Participants engaged in an interactive workshop that provided an opportunity to reflect on implicit biases in the workplace, as well as the ways in which race and gender intersect to create different workplace experiences for every woman. Attendees used small group discussion time to focus on learning to respond to micro-aggressions, understanding the concept of redress, and recreating traditional school structures into equitable school environments.
After handing out paper crowns, Brent-Sanco led the group in an exercise designed to raise awareness of the different challenges women, especially women of color, face in the workplace. Participants were asked to list their “Queenly Privileges,” “Noble Struggles,” and “Royal Responsibilities” before debriefing the exercise. She then led a discussion on code-switching and tools designed to improve equity literacy for educators.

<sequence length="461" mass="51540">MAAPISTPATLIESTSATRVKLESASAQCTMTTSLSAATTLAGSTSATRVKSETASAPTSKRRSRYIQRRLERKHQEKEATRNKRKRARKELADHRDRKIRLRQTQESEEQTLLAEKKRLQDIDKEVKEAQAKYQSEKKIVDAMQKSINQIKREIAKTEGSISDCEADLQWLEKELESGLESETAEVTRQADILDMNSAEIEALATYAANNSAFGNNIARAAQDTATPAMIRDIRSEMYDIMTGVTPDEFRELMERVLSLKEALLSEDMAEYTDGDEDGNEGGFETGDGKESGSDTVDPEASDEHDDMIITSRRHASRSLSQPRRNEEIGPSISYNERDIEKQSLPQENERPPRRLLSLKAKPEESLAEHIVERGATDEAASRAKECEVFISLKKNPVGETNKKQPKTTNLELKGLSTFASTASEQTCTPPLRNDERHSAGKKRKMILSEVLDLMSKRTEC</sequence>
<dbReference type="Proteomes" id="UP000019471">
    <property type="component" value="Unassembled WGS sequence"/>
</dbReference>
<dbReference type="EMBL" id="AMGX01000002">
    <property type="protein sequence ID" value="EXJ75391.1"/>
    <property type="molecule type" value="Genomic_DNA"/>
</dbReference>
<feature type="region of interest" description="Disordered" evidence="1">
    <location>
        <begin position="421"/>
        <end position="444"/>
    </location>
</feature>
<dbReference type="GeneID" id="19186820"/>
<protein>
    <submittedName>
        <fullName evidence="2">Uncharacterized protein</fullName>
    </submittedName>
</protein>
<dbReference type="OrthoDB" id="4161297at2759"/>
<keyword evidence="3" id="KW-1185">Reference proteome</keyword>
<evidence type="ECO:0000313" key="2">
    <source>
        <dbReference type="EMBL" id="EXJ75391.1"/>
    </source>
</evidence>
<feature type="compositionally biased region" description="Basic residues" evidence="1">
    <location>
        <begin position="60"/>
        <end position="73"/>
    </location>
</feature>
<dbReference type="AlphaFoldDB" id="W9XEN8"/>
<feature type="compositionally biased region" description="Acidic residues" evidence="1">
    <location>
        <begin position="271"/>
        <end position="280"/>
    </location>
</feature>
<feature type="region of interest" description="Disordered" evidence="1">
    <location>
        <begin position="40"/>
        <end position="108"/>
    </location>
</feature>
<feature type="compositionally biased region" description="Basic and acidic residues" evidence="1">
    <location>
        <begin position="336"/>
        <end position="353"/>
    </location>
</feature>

The day ended with a panel discussion featuring Kim Lawe, director, Corona-Norco USD; Heather Griggs, superintendent, Oro Grande School District; Judy White, county superintendent, Riverside County Office of Education; May Sieu, superintendent, ABC USD; and Antoinette Gutierrez, principal, San Bernardino City USD. The panel was moderated by Rachel Monarrez, assistant superintendent of continuous improvement, San Bernardino USD, and focused on the day’s theme “Our Voices are Vital.”
The panel discussed a range of topics including the value of authenticity and telling your story as a component of advocacy, code-switching, working with male allies, the difference between mentorship and sponsorship, and how to educate each other on celebrating and supporting the differences among women.